Ode to Mourning,  2020
16 photocopy prints on paper. dimensions 21 x 29.7 cm each

At 158 stanzas (632 verses), the “Hymn to Liberty”, Greece’s national anthem is the longest state anthem in the world by length of text. Written by Dionysios Solomos in 1823, it was officially adopted as the national anthem of the newly established Greek State in 1865. It is also the only anthem that is shared by two countries, as Cyprus made “Hymn to Liberty” its national anthem in 1966.

Inspired by the 1821 Greek Revolution, Solomos created a poetic ode to honor the Greek struggle for independence after centuries of Ottoman rule. The poem, which combines elements of romanticism and classicism, portrays the spiritual and physical torment of the goddess of Liberty —both a literal allegory and a representation for the Greek people— as she contemplates the fate of the nation. Imbued with symbolisms and references from the long and illustrious Greek history, accounts of heroic sacrifice, and the archetypal pathos between good and evil, the poem is set against an evident religious testament to Christianity and sanctity. The first two stanzas of the poem —the only part that is used as the national anthem—, begins with a heroic affirmation of Hellenism drawing parallels to a “fearsome sword”, to bravery and honorable death.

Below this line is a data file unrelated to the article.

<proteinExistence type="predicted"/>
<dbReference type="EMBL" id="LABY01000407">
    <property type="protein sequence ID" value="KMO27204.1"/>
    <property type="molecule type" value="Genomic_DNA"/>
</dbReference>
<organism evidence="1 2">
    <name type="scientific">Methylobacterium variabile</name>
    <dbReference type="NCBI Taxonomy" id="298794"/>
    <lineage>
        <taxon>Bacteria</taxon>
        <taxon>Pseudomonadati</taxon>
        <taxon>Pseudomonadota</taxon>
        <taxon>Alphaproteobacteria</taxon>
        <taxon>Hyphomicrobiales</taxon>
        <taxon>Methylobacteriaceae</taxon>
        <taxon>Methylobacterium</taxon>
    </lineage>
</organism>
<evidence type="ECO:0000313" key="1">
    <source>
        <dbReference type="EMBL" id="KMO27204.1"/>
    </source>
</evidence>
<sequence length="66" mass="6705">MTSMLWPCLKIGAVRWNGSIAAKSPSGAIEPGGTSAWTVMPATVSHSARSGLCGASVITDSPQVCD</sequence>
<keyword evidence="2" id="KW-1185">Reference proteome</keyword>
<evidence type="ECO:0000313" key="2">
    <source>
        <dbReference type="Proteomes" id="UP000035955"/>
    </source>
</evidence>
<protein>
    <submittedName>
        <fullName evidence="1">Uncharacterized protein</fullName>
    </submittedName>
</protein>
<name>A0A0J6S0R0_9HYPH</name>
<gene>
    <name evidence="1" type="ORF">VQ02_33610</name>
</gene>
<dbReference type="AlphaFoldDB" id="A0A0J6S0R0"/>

Yet as the poem unfolds, we witness a descend into a gloomy narrative of national agony, a national self-torment, where, despite its Christian virtue and honor, the nation is abandoned by the powerful other. This narrative, a national mourning of sorts which lingers between a grandiose glorification of a historical past and a lamentation on what the nation could have been, ironically still defines the contemporary national social stance in both Greece and Cyprus.

Cerulo defines national anthems as “official patriotic symbols-the musical equivalent of a country's motto, crest, or flag. As such, they represent the nation's identity or character-its mood, desires, and goals as put forth by those in power”[1]. They act as crucial symbolic poems that mainly provide internalization of certain social shared values that can potentially define national sentiment. Despite the historical space in which Solomos’ poem was created, and while taking in account modernity’s views on nation and nationalism, two hundred years on, the “Hymn to Liberty” still articulates —and has probably affected— the Hellenic national identity.

[1] Cerulo, K. A. (1989). “Sociopolitical Control and the Structure of National Symbols: An Empirical Analysis of National Anthems”. Social Forces, 68(1), 76-79.